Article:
It's an ENGVAR issue as soon as an ENGVAR edit is made. Incorrect or not. (I agree that it is, FWIW). Primergrey (talk) 04:25, 23 January 2018 (UTC)
Didn't Chris say he had what he needed? EEng 02:19, 23 January 2018 (UTC)
Thanks, all, for your thoughts and answers. Chris the speller yack 04:51, 18 December 2017 (UTC)

Please comment on Talk:International System of Units[edit]

The feedback request service is asking for participation in this request for comment on Talk:International System of Units. Legobot (talk) 04:28, 20 December 2017 (UTC)

Please comment on title of "watt" article[edit]

Should the title of the Watt article have an initial cap or not? If you care, please comment at Talk:Watt. Kendall-K1 (talk) 19:35, 15 January 2018 (UTC)

I'm positive we went over this within the last two years. Dicklyon? EEng 19:46, 15 January 2018 (UTC)
Sounds vaguely familiar. I suggest treat it like any other common noun. Dicklyon (talk) 03:32, 16 January 2018 (UTC)

RfC on use of "crore"[edit]

Presently, MOS:NUMS includes:

Sometimes, the variety of English used in an article may necessitate the use of a numbering system other than the Western thousands-based system. For example, the South Asian numbering system is conventionally used in South Asian English. In those situations, link the first spelled-out instance of each quantity (e.g. crore, which yields: crore).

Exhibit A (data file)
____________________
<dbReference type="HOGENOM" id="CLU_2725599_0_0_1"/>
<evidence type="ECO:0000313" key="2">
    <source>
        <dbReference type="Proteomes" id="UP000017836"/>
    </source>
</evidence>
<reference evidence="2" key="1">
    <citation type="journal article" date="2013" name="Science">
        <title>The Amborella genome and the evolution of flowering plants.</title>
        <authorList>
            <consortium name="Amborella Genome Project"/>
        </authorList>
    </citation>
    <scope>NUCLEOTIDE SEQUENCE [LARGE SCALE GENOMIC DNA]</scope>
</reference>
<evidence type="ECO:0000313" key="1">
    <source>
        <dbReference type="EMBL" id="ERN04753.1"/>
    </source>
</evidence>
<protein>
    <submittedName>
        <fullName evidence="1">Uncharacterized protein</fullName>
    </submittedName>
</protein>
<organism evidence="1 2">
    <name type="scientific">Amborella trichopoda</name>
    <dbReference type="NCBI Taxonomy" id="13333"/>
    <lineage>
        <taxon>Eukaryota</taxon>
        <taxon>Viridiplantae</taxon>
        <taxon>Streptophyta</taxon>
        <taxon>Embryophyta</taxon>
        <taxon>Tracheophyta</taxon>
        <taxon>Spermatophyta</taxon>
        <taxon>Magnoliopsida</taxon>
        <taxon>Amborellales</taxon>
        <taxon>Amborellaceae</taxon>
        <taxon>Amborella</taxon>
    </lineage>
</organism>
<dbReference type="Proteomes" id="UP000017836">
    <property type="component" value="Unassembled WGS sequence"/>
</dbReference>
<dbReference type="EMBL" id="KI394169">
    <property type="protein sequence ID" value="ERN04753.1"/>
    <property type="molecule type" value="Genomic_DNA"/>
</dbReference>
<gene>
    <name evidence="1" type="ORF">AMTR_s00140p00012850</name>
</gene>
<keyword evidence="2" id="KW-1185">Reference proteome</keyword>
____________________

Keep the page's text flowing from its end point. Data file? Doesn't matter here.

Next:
This is followed by three more bullet points of WP:CREEP about crore. The lead sentence of this is just patently false; nothing necessitates the use of alternative numbering systems. Proof that Indian English doesn't do so abounds (including with regard to Indian currency) [1], [2], [3], [4] etc., etc.

I propose that this be deleted and replaced with a) short advice against use of crore in Wikipedia articles, unless conversion is provided to Western numbers, and b) retaining the advice against using "1,00,00,000" for "10,000,000".

Rationale: I do not believe the present wording has actual consensus, and crore are rarely used in our articles even on Indian subjects. Some small number of Indian editors have somehow gotten MoS to be permissive about crore, despite it being non-English and meaning nothing to most anyone outside that part of the world, and despite English-speakers of India having no problem with "ten million" (or "10,000,000", "10mil", "10M", etc.)
 — SMcCandlish ¢ 😼  05:08, 24 January 2018 (UTC)

Comments on crore[edit]